These principles regarding the body language of prose are equally to be found in the writing of non-fiction. If we are writing a report, our language will often be restrained, conservative, general and passive – especially if one is attempting to avoid personal responsibility. As soon as a piece of writing is converted into personal, active language (‘I did it’ instead of the passive ‘it was done’), the writing is much more energetic and responsibility is communicated.
Another tool at your disposal when it comes to conveying mood in writing is punctuation. Punctuation is a marvellous, under-rated thing. It’s like the traffic signals of a piece of writing. Get it wrong, and the reader will crash; get it right, and the reader must follow your signals, must feel what you want them to feel. They will have no choice.
A great test of your writing is to read it aloud. If my children wrote an essay, I would always teach grammar and punctuation by asking them to read what they had written aloud and literally, exactly as they had written it, so they could hear where it ‘crashed’ – where the reader was not allowed to pause, or where the pauses interrupted the flow.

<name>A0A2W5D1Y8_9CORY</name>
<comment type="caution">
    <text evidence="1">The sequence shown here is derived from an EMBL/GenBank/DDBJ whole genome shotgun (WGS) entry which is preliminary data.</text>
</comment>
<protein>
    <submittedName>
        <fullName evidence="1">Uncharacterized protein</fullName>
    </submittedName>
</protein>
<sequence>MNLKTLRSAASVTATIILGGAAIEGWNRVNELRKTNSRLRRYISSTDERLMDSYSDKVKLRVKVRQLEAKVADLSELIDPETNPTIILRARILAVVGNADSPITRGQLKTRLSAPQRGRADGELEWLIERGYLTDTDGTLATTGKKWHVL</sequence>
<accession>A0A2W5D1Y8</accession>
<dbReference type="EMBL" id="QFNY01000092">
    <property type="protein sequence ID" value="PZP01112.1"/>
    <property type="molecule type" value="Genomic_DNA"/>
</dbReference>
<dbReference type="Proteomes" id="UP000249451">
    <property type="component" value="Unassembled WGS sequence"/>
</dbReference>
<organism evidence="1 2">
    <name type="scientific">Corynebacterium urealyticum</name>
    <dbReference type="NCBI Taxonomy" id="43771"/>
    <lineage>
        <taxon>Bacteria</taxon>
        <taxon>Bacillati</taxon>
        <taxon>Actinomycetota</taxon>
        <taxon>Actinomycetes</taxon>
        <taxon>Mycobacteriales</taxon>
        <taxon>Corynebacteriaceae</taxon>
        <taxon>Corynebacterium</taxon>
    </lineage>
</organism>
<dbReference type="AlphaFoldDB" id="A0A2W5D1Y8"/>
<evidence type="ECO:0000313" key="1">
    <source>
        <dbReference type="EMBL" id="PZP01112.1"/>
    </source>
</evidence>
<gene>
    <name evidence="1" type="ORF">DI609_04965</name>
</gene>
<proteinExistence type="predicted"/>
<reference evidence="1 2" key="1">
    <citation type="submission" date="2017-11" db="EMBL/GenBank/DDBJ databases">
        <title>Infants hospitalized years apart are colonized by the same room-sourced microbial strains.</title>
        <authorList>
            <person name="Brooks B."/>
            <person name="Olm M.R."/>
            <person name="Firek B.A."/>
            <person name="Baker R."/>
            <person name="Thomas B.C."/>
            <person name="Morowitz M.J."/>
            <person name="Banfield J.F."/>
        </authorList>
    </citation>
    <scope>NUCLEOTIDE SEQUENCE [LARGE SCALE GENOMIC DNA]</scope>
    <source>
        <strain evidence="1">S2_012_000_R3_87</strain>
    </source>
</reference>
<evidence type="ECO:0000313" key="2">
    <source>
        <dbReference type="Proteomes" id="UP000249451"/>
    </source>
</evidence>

These dots and lines and dashes have great power over your reader. Use them well and you will guide your reader to pause, plod, meander, stride or rush in accordance with your story mood. The more the structure mirrors the content, the more congruent your emotional message will be, and hence the more impactful.
 p. 854
 Penguin Books Australia Ltd. 2003
 p. 8 Storm Rider by Anthony Horowitz
 Allen & Unwin, 2006, p. 35
 Revolutionary Road by Richard Yates, Vintage Books, 2009 (first pub. Little, Brown in 1961), p 161.
About Liliane Grace
Liliane Grace is a published and award-winning writer (short stories, plays, articles, novel). Her self-published book, ‘The Mastery Club’, has sold over 12,000 copies. Having taught Creative Writing for over 20 years, she recently converted her Writing Mastery program into a 10 session e-course. This article is adapted from her e-course, ‘Your Life: A Brilliant Story – an e-course for Writing (& life) Mastery. www.lilianegrace.com This article was first published in page seventeen Magazine, November 2011.